To satisfy that Rule, a plaintiff's claims must depend upon a common contention that is capable of classwide resolution which means that determination of its truth or falsity will resolve in one stroke an issue that is central to the validity of each one of the claims.
Wal-Mart is the nation's largest private employer.
It operates four types of retail stores throughout the country which are divided into seven nationwide divisions and subdivided into 41 regions of 80 to 85 stores apiece.
Each store has between 40 and 53 separate departments and 80 to 500 staff positions.
In all, Wal-Mart operates approximately 3400 stores and employs more than 1 million people.
Because respondents wish to sue about literally millions of employment decisions at once, they need some glue holding the alleged reasons for all those decisions together.
Otherwise, it will be impossible to say that an examination of all the class members' claims for relief will produce a common answer to the question that matters to Title VII, why was I disfavored?
One of our prior cases, General Telephone Company of Southwest versus Falcon describes how the commonality issue must be approached.
That case explained that there is a wide gap between an individual's claim of discrimination and the existence of a class of persons who have suffered the same injury as that individual, so that the individual's claim and the class claim will share common questions of law or fact.
On the facts of this case, according to Falcon, bridging that game -- bridging that gap requires "significant proof" that Wal-Mart "operated under a general policy of discrimination".
That proof is entirely absent here.
As respondents acknowledge, Wal-Mart's official corporate policies forbid sex discrimination.
The only direct evidence of a general policy of discrimination respondents produced was the testimony of a sociologist, who concluded that Wal-Mart's strong corporate culture made the company "vulnerable" to gender bias.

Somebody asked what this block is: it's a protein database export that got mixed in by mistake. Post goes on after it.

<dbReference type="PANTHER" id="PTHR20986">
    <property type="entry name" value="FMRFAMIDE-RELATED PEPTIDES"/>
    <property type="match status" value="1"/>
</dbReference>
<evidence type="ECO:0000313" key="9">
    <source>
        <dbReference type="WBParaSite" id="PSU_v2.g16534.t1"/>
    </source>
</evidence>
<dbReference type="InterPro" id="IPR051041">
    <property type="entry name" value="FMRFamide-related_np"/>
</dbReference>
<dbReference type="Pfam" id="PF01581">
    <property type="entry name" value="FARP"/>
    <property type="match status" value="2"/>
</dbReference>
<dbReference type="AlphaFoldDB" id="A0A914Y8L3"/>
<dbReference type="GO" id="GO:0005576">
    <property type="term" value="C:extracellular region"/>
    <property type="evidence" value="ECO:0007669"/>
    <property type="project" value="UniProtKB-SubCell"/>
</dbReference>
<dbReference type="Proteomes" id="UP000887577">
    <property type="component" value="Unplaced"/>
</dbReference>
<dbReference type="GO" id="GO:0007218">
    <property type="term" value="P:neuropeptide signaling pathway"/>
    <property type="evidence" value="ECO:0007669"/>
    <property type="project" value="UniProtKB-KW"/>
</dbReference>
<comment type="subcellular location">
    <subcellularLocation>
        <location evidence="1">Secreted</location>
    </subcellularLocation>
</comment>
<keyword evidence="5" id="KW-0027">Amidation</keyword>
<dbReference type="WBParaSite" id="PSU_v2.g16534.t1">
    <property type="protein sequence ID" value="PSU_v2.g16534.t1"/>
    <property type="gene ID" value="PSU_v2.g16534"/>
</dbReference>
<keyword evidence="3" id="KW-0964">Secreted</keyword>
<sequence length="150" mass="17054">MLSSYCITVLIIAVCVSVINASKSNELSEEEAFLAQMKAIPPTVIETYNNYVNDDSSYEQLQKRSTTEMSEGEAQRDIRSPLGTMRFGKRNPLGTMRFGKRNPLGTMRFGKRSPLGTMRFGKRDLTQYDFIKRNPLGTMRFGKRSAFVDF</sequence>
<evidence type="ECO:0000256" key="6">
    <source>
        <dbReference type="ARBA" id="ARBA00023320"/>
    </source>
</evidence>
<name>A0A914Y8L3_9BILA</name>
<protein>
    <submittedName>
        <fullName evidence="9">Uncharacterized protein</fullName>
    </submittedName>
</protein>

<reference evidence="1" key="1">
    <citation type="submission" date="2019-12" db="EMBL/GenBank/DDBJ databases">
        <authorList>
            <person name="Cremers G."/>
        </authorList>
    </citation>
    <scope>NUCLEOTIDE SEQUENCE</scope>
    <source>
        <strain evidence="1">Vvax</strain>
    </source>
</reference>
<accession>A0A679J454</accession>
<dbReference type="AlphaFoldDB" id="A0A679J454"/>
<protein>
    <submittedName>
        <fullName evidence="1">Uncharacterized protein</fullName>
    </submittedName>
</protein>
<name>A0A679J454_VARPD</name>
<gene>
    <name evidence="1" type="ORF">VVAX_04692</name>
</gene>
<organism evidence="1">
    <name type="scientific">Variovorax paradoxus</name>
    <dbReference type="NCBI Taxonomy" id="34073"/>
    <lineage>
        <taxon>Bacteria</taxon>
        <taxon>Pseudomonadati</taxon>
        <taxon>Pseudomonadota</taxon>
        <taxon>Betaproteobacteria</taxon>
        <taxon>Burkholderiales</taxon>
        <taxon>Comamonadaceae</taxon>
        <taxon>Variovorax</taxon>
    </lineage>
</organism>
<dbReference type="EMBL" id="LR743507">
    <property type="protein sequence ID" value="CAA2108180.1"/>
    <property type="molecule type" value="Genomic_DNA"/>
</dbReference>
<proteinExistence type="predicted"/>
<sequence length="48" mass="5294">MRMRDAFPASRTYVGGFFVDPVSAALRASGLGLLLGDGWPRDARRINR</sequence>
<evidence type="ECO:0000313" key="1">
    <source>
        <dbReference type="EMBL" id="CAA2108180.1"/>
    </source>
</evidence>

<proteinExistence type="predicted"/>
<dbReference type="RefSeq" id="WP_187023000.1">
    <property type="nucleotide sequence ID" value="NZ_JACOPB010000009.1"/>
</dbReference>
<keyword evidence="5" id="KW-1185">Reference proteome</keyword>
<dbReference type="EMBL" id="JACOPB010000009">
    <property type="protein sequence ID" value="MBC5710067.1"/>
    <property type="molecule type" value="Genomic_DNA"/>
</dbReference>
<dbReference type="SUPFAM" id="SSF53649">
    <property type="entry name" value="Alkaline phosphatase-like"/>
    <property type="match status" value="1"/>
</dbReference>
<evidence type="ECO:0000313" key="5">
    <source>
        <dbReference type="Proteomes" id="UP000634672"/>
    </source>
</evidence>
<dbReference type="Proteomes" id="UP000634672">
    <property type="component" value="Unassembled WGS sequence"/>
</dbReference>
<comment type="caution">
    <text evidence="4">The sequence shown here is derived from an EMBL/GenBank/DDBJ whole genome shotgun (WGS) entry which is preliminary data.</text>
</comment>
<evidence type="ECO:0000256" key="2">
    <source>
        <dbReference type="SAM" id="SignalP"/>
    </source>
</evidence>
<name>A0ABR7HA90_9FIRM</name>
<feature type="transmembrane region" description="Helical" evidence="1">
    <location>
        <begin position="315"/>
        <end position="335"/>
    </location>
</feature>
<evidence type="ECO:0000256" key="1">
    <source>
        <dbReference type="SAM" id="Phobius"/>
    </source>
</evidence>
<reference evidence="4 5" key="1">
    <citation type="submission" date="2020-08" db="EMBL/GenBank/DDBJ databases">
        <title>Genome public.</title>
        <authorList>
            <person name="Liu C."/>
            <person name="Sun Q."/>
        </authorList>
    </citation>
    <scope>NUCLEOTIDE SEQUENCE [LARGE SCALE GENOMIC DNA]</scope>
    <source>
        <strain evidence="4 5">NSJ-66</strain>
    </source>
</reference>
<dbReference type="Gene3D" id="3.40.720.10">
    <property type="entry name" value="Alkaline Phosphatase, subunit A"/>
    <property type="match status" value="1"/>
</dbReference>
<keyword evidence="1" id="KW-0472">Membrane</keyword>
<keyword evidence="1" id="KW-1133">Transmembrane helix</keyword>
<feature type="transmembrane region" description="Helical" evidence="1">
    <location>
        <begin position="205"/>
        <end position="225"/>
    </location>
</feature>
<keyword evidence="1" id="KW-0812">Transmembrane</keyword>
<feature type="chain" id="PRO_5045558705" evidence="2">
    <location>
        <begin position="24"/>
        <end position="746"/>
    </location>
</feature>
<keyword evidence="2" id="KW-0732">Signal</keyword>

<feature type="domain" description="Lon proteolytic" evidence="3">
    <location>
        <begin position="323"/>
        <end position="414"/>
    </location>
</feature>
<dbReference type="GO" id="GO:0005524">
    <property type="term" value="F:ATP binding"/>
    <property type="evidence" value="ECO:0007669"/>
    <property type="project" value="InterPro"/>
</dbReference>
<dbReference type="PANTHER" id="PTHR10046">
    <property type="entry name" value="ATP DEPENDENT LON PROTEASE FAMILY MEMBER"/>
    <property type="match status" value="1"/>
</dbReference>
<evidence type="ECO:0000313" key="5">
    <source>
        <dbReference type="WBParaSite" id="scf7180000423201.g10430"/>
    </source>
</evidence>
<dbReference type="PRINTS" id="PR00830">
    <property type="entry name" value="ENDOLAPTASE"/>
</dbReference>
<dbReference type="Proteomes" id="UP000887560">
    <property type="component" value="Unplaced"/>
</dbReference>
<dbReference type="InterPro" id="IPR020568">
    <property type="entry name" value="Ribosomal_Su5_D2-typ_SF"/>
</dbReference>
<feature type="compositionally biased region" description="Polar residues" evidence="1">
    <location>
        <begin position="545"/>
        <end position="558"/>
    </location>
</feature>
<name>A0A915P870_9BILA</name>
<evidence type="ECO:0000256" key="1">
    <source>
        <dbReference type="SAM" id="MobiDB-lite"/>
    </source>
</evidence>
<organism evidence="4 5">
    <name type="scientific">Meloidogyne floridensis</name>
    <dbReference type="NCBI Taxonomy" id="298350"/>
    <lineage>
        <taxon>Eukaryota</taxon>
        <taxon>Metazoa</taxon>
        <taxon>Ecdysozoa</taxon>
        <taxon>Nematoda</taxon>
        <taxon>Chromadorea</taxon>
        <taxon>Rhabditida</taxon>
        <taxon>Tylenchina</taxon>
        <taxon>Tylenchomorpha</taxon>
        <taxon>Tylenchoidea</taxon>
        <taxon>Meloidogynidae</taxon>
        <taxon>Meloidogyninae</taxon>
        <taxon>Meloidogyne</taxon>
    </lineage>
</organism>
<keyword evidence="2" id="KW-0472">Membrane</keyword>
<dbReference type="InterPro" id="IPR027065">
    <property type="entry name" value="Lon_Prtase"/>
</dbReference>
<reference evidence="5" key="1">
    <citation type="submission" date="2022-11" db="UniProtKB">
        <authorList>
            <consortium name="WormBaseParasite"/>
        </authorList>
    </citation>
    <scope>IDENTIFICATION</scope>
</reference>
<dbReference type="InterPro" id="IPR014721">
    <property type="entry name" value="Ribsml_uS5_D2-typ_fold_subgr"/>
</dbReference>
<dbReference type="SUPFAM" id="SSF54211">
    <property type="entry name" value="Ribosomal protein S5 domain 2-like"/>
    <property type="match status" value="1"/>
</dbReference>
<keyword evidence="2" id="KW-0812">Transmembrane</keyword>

But that sociologist admitted that he could not calculate whether -- "whether 0.5 percent or 95 percent of the employment decisions at Wal-Mart might be determined by stereotyped thinking".
So his testimony is worlds away from the significant proof of a discriminatory policy that Falcon requires.
Indeed, the only corporate policy that the plaintiffs' evidence convincingly establishes is Wal-Mart's policy of allowing discretion by local supervisors over employment matters.
On its face, of course, that is just the opposite of a human -- of a uniform employment practice that would provide the commonality needed for a class action.
It is a policy against having uniform employment practices, that one particular supervisor exercises his discretion in a discriminatory way, does -- does nothing to establish -- be patient, that any other manager does so.
In a company of Wal-Mart's size and geographical scope, it is quite unbelievable that all managers would exercise their discretion in a common way without some common direction.